I remember one day standing outside a Baptist church during a silent protest against the church taking out a full-page ad in the local paper to denounce homosexuality and make clear their stance against it. Chatting with a family on their way out I said that we all have more in common than not. We had a wonderful conversation. I am not sure if they would stand on the side of liberation and equality, yet I am pretty sure they would not demonize gay people. Perhaps that's a start.

Thanks for reading.

Sunday, September 20, 2015

One in five children

This is one of those posts that will typically not get a lot of reads. When I write about topics like poverty, hunger or HIV/AIDS, many tend to skip the post.

I will keep this post short.

The federal government released poverty numbers this past week.

One in five children in California live in poverty.

One is six children in the US live in poverty.

No matter why you read my blog or why you connect with me personally or with The Gay Vegans, I ask you to please consider these numbers.

So much wealth. So much privilege. Yet so many live in poverty.

As activists, we can take action. We can also build bridges with activist communities whose main mission is not ours, and become stronger. We can find connections with our work to poverty, to hunger and to class. In the Los Angeles area, where we live, it is not difficult to see hard-core class distinction.

If you would like more information on poverty in the US, please click here.

Thank you for reading.

Saturday, September 12, 2015

From Kentucky to Syria

What a week.

There is so much being said and written about what happened this week in a small town in Kentucky. And then there is the refugee crisis in Europe as thousands continue to flee the violence and persecution in Syria.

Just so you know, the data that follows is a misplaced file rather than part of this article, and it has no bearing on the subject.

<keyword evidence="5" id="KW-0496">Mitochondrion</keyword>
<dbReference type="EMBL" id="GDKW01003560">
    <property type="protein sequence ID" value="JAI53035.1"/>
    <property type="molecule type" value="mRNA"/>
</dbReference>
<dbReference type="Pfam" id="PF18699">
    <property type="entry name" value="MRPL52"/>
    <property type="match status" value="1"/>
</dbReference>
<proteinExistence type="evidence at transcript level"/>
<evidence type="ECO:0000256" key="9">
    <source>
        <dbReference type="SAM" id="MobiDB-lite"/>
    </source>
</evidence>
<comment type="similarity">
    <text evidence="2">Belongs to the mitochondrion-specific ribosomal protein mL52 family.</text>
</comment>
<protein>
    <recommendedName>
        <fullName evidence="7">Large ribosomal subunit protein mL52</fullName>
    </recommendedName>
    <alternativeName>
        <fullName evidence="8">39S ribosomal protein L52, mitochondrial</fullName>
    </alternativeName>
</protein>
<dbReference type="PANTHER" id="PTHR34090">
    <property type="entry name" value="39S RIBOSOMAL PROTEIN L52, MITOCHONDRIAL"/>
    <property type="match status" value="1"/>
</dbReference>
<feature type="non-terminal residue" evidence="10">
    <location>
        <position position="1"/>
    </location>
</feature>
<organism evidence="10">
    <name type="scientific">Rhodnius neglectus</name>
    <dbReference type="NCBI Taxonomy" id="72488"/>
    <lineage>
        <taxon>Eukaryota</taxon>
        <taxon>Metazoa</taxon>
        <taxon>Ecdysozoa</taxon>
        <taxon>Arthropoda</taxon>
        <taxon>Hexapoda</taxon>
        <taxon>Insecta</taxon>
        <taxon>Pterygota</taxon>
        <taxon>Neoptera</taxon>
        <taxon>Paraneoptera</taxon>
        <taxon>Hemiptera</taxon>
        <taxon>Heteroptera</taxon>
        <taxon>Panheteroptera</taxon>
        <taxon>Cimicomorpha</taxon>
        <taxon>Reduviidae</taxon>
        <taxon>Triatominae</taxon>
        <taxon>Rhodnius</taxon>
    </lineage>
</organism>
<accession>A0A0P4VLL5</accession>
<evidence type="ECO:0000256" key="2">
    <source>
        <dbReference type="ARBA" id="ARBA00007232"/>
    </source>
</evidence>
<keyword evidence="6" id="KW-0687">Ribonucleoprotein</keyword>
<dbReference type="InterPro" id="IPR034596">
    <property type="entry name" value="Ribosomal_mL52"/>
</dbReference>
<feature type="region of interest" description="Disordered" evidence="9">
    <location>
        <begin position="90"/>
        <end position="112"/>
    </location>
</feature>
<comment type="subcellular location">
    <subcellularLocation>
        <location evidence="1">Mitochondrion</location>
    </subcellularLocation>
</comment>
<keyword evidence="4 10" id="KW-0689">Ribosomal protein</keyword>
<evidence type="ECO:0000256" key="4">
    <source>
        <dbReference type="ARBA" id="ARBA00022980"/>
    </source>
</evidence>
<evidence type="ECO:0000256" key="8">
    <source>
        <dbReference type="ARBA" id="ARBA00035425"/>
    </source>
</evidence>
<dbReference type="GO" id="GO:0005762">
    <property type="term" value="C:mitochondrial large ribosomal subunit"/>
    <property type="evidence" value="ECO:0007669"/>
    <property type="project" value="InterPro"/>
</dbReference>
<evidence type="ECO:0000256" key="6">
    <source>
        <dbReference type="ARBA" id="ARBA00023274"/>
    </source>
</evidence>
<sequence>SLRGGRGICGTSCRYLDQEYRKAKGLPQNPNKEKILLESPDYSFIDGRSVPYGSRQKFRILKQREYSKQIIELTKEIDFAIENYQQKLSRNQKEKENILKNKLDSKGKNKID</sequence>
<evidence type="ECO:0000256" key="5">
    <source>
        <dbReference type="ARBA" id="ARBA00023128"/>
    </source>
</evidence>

It is a wonderful chance to be a voice for the voiceless.

As anti-gay bigots gathered in Kentucky to celebrate the release of Kim Davis, the county clerk found in contempt of court and jailed for refusing to issue marriage licenses to gay couples, I kept thinking of gay couples around the country who still do not feel safe in their communities. Watching a man scream "sodomites" at gay people gathered at the court house I shook my head and wanted to do something for people who have to live in a place where such bigotry is rampant.

Across the Atlantic, tens of thousands of refugees face similar bigoted situations. Let's start by calling them migrants. That sounds better when refusing to care for them in any way. In fact, they are people like you and me, whose very lives are at risk because of who they are, where they live or what they believe. They want to live. They want their children to be safe.

In both cases bigotry is at high levels. Whether it is in the name of Jesus or in the name of nationalism, the way people are being treated disgusts me.

We can speak out. On social media, with our friends and neighbors, and with our check books. We must speak out against bigotry and for compassion.

Love one another.

Kentucky and Syria might seem like far away places, yet what is happening in these places can happen anywhere. We can be silent or we can be their voice.

Thanks for reading.